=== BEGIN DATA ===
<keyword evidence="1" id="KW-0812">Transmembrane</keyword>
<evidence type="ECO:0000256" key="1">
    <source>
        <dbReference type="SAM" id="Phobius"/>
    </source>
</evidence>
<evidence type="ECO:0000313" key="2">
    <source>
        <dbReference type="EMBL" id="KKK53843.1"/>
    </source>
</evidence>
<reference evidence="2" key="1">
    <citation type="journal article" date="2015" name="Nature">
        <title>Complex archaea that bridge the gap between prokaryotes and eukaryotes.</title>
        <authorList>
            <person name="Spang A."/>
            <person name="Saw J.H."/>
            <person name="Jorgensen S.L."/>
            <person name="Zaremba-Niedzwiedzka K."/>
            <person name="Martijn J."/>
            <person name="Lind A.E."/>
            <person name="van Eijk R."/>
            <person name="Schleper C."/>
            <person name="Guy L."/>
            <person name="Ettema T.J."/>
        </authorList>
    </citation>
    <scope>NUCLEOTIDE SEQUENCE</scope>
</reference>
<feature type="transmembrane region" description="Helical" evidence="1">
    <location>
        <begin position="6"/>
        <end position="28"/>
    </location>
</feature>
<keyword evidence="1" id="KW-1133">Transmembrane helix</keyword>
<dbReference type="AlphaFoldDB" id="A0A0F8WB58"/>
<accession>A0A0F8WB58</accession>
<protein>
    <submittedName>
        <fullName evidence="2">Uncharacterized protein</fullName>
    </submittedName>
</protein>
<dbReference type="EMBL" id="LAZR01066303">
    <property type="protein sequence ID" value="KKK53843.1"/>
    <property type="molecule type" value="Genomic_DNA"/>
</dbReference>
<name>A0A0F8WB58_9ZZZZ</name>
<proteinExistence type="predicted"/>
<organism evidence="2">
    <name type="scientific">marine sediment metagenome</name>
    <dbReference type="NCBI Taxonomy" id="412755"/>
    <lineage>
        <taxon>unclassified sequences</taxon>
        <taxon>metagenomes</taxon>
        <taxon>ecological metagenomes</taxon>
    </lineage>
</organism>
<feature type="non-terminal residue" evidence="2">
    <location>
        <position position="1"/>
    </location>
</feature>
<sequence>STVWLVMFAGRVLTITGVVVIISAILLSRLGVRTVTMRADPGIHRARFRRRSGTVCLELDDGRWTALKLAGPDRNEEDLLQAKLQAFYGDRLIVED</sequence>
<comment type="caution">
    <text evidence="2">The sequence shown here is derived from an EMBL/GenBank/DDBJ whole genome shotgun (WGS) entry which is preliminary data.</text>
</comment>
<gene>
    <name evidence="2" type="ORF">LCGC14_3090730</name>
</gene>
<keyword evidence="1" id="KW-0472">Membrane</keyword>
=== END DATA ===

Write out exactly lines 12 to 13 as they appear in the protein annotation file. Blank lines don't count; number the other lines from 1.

<reference evidence="2" key="1">
    <citation type="journal article" date="2015" name="Nature">